Once upon a time, in the dim mists of history there lived a monk named Kevin.
Back in the late 500’s, Kevin, looking for a bit of peace and quiet to contemplate his spirituality, found it in a remote valley in an area now called Glendalough. Kevin looked for a quiet existence, but word of a holy man in the wilds spread, and soon acolytes and fellow seekers came to join him.
So much for being a religious hermit.
A monastery was built, and over the years a series of churches and supporting buildings were added. And at the entrance to the grounds, a gate.
Back in the day, folks who had run afoul of the law would seek sanctuary in churches and monasteries. Once they reached the gates of Glendalough the monks gave them an offer: they could have sanctuary for a year, but after that, they either must leave or take up the brotherhood. After that year many of the outlaws, enjoying the peace and stability of maintaining the monastery, decided it was a better life than the one they ran away from. And so the compound grew.
1500 years later, a different sort of pilgrims descended on that same valley. Turning on our time machine, we looked for vestiges of Kevin and his followers.
The tower is a rather pronounced vestige. Nearly 100 feet high, you’d need to be quite tall just to enter the door; it’s 10 feet off the ground. The tower originally had six timber floors, connected by ladders. The four stories above the entrance level are each lit by a small window. The top story has four windows facing the cardinal compass points. Towers such as this were landmarks for approaching visitors or served as bell towers, but also were used as store-houses and as places of refuge in times of attack.
Despite several attacks by Vikings between 775 and 1071 the monastery flourished for its first 600 years or so, and along with Clonmacnoise became one of the two leading monasteries in Ireland. Most of the buildings that can be seen today were built in the 1000-1200 era. At the Synod of Rath Breasail in 1111, Glendalough was designated one of two dioceses of the province of North Leinster, and Kevin’s legacy grew.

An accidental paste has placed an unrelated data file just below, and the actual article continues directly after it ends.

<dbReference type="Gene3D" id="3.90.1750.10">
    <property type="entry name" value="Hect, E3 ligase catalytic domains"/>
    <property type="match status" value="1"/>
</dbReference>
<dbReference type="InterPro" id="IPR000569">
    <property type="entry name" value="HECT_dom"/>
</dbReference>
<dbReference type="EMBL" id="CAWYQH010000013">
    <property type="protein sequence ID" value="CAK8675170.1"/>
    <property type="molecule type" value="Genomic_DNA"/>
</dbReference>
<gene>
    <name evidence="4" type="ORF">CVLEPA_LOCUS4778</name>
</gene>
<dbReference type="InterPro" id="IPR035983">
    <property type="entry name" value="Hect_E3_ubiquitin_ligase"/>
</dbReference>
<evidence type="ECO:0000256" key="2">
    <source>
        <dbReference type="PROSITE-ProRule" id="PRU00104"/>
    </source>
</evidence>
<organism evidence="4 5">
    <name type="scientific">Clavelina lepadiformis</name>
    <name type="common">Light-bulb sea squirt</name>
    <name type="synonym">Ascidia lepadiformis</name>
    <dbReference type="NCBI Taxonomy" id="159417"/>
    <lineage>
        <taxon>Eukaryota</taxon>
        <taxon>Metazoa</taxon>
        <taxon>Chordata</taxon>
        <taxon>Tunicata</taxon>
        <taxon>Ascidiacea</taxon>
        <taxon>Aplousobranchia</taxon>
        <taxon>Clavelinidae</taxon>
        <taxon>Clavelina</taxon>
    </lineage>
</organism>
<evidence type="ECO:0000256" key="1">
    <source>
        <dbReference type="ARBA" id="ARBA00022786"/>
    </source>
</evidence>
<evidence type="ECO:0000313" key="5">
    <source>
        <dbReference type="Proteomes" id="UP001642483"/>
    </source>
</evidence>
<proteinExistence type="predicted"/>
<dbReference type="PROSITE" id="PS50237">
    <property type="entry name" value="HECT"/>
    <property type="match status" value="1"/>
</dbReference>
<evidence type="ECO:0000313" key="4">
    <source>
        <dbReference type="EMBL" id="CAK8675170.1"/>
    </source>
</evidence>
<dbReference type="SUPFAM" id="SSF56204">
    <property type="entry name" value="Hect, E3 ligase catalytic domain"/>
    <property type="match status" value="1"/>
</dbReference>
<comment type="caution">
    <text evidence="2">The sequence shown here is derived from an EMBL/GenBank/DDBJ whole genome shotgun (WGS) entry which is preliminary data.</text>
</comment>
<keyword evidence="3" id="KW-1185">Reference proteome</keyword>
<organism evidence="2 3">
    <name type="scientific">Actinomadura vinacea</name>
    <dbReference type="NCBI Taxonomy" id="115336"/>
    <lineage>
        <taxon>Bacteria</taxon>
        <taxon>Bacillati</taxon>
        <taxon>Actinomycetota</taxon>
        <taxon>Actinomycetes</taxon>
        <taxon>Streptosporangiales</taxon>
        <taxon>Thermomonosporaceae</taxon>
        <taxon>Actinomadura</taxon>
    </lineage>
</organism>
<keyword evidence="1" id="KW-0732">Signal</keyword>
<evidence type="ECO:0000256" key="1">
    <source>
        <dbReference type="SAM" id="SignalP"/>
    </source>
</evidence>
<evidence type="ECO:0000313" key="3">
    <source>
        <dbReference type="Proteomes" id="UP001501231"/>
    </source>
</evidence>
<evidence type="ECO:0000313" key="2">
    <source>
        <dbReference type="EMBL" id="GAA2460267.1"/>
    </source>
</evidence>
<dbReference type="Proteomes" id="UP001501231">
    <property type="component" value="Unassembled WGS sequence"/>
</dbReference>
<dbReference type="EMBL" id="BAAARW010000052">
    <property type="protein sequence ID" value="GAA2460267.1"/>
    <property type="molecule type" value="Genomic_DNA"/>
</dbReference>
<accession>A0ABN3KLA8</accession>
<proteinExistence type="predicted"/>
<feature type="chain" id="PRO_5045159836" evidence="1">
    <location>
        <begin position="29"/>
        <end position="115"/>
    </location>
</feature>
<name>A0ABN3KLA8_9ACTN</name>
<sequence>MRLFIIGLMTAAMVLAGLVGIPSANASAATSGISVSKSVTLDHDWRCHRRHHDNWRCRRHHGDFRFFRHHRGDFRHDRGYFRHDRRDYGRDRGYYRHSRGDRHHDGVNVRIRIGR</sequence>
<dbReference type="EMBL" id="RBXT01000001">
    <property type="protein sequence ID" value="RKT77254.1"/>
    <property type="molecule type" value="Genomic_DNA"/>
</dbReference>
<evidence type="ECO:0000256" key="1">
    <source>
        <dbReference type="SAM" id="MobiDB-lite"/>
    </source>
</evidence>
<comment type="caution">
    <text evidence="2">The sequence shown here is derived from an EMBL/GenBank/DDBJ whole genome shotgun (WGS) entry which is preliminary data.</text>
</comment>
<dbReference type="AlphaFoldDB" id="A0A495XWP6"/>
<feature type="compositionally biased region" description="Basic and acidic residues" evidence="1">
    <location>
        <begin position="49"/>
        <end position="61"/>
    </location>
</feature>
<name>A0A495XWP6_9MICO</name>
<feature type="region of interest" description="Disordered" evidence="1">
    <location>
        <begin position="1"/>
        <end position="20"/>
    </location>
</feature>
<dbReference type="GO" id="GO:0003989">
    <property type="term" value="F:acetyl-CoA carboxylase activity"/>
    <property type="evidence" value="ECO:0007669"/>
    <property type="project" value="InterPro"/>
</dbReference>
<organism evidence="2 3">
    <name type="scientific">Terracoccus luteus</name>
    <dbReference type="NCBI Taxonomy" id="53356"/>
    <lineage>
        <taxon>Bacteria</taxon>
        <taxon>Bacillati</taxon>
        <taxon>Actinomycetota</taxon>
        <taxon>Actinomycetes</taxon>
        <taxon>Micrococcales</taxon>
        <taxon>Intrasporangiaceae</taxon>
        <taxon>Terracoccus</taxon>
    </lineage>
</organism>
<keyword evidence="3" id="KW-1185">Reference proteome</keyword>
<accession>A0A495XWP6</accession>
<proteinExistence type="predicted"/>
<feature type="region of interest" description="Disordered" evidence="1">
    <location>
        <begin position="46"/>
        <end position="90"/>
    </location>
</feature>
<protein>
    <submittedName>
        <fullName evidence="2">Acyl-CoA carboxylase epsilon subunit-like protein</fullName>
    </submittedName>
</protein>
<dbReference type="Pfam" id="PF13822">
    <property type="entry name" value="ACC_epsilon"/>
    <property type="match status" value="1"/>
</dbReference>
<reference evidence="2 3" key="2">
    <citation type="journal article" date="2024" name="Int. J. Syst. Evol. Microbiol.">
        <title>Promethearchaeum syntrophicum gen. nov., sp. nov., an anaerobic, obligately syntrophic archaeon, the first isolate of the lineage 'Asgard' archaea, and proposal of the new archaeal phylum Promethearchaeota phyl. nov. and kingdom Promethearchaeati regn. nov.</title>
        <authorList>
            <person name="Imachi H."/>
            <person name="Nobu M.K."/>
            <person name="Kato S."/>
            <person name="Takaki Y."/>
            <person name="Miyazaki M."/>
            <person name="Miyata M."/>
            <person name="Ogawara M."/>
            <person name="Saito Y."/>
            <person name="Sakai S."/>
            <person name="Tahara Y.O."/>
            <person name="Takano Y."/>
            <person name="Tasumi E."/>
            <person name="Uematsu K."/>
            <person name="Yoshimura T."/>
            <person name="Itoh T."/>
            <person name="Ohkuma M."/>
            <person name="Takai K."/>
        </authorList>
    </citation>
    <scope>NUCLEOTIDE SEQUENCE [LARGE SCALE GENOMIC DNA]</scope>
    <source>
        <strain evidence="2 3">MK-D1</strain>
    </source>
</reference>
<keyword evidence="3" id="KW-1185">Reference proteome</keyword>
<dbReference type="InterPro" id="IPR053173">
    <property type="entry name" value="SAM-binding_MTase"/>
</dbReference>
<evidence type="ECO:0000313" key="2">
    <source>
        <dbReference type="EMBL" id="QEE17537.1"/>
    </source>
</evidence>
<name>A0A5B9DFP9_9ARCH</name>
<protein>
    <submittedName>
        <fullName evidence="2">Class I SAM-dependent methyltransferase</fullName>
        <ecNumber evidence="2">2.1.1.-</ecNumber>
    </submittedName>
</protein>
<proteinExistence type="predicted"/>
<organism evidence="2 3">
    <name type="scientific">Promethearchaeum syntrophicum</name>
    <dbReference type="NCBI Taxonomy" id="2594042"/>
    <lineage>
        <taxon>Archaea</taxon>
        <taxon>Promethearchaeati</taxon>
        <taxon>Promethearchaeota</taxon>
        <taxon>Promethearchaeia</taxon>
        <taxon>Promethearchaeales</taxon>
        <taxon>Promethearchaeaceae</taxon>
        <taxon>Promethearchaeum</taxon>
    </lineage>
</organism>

Glendalough thrived as one of Ireland’s great ecclesiastical foundations and schools of learning until the Normans destroyed the monastery in 1214. After the attack the dioceses of Glendalough was moved to Dublin, and the cultural and religious status of Glendalough declined as the status of the Dublin dioceses expanded. The settlement was destroyed again by English forces in 1398, but even as a ruin it continued to be a local place of worship and a pilgrimage destination.
For 500 years, Glendalough remained in decline. Then, in the late 1800’s a reconstruction project began.
In addition to the ruins of churches, the grounds have become a cemetery. The local high and mighty apparently considered it a final resting place of high repute, equivalent to being buried at the Vatican. While most of the headstones are from hundreds of years past, a few modern ones poke up here and there, short-circuiting our time machine and returning us to the present.
And as for his choice of landscape, the route leading to Glendalough is no longer wild, and the Wicklow mountains and valleys provide a place of scenic beauty.